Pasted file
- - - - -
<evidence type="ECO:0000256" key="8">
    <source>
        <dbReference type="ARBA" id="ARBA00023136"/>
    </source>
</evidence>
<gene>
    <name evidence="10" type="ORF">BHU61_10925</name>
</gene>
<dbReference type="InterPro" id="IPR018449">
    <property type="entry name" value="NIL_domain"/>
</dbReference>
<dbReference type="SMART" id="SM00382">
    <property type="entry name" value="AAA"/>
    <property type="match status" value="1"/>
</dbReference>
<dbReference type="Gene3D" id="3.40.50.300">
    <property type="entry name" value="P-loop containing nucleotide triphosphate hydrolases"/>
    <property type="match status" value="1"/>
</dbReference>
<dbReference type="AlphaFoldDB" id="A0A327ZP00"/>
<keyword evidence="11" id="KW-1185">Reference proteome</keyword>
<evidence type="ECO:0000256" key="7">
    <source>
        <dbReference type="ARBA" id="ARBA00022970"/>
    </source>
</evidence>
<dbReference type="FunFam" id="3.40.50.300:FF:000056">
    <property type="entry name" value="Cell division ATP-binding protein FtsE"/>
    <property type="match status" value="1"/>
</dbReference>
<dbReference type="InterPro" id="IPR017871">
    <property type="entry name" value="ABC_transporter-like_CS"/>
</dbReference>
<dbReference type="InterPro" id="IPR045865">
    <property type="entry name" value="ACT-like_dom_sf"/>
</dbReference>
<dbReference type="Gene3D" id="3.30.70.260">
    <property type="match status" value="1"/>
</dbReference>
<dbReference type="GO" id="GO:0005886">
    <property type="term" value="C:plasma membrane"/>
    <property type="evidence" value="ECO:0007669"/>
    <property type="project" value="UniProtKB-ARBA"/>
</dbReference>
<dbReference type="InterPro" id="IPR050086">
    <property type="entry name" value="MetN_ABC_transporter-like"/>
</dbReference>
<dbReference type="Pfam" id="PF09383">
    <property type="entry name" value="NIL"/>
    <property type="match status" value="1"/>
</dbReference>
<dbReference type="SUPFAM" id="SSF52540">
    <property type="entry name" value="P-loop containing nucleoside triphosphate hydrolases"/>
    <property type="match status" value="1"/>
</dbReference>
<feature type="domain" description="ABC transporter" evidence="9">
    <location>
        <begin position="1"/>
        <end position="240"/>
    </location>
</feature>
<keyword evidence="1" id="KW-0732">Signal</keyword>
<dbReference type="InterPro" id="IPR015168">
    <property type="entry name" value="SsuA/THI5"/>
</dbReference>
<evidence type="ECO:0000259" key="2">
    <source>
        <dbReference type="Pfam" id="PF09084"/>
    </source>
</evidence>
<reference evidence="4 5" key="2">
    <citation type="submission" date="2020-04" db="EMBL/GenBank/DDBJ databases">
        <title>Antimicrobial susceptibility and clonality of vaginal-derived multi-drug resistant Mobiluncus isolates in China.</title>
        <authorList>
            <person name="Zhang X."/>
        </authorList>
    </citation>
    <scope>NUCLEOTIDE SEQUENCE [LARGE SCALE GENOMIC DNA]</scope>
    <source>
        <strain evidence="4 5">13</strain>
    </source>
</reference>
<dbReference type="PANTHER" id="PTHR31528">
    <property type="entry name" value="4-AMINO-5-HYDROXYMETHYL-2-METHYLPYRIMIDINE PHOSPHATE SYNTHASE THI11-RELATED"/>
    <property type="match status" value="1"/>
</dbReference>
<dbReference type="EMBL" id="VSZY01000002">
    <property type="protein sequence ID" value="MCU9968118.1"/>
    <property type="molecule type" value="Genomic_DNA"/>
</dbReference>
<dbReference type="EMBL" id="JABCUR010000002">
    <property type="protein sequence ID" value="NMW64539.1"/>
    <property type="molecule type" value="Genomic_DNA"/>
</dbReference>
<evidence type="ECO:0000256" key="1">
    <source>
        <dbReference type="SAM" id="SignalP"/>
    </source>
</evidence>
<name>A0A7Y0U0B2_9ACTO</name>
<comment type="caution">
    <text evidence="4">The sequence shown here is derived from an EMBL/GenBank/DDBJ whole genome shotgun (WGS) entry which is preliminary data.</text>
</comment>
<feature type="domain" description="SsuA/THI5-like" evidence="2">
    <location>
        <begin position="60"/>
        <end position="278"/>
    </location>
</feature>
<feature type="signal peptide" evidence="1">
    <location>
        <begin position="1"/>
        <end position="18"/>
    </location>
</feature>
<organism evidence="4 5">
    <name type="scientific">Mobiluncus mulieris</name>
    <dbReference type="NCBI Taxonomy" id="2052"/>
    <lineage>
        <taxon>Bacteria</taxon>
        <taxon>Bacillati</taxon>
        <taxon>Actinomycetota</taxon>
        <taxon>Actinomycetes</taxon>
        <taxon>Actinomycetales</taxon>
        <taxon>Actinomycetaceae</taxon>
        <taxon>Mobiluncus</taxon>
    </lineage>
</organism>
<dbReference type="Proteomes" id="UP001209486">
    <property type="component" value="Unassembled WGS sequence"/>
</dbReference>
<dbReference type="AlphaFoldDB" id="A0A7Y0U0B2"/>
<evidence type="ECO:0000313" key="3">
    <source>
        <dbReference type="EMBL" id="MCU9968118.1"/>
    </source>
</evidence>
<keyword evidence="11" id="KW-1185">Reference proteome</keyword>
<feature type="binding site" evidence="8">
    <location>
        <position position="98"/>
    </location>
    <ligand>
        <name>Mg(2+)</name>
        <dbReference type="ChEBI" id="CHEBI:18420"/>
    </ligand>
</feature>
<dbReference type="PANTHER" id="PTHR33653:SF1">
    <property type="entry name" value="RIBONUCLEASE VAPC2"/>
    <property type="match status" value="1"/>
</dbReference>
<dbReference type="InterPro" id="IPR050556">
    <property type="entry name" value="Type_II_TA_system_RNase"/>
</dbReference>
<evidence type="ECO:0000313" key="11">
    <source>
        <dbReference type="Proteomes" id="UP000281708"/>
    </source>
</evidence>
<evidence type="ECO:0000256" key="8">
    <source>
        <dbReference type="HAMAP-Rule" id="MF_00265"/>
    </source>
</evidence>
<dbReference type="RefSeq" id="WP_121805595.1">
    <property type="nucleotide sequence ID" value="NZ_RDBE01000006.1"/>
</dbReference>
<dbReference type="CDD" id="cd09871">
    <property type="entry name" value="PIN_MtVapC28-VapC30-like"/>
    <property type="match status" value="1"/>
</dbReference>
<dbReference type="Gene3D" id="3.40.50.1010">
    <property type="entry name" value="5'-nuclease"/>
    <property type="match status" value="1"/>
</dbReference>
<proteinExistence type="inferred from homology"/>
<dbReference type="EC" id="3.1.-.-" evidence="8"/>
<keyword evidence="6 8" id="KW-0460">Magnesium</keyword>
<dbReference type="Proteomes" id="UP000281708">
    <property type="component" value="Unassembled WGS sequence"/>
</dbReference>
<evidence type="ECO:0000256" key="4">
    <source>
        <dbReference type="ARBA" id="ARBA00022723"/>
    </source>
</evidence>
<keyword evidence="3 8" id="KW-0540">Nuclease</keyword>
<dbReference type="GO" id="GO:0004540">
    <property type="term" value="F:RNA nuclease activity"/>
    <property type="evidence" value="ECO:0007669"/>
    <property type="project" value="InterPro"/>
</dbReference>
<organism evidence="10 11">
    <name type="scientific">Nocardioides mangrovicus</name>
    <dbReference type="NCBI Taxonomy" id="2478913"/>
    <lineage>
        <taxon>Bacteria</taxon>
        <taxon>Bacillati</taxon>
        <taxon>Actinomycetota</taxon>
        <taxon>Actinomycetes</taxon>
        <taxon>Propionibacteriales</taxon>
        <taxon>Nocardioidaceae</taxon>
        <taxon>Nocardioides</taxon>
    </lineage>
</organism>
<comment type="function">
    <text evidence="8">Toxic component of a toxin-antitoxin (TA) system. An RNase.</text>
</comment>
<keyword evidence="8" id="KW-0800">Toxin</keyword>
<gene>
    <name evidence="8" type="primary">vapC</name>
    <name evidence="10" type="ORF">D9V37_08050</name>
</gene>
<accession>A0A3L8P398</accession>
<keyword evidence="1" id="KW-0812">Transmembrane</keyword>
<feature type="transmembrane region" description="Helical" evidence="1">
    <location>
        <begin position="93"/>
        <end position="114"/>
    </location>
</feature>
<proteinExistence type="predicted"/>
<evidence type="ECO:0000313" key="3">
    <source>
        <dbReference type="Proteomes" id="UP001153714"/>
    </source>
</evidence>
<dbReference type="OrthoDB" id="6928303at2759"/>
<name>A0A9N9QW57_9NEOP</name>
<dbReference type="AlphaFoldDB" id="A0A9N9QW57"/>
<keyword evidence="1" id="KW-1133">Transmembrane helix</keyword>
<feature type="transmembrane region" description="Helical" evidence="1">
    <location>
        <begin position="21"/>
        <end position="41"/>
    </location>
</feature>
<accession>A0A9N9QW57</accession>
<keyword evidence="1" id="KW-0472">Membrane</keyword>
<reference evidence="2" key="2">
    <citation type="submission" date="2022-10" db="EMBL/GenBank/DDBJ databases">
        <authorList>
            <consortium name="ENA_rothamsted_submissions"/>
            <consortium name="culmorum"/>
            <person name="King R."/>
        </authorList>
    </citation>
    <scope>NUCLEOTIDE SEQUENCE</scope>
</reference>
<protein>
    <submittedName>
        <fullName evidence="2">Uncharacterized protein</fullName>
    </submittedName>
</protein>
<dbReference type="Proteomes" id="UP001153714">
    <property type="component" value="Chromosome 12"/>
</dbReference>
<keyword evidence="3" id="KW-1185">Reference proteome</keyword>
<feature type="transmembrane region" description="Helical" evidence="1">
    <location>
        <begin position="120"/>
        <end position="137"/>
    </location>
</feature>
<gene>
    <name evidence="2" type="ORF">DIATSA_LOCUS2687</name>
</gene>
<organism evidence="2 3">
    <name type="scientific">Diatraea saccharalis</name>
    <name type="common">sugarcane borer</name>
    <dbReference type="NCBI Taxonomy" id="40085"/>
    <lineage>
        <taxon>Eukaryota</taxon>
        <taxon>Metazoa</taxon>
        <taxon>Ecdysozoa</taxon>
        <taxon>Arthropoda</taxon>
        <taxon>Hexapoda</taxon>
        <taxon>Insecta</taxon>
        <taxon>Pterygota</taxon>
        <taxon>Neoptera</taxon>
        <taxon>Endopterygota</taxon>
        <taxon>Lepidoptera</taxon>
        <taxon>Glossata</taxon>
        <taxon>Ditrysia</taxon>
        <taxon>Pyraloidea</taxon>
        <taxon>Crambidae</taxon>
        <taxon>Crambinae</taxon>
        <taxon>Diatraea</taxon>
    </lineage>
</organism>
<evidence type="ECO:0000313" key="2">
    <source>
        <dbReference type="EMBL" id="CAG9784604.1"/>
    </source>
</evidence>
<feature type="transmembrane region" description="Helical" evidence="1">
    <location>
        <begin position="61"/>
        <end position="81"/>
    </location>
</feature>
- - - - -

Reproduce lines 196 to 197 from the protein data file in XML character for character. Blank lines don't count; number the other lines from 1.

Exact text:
    <lineage>
        <taxon>Bacteria</taxon>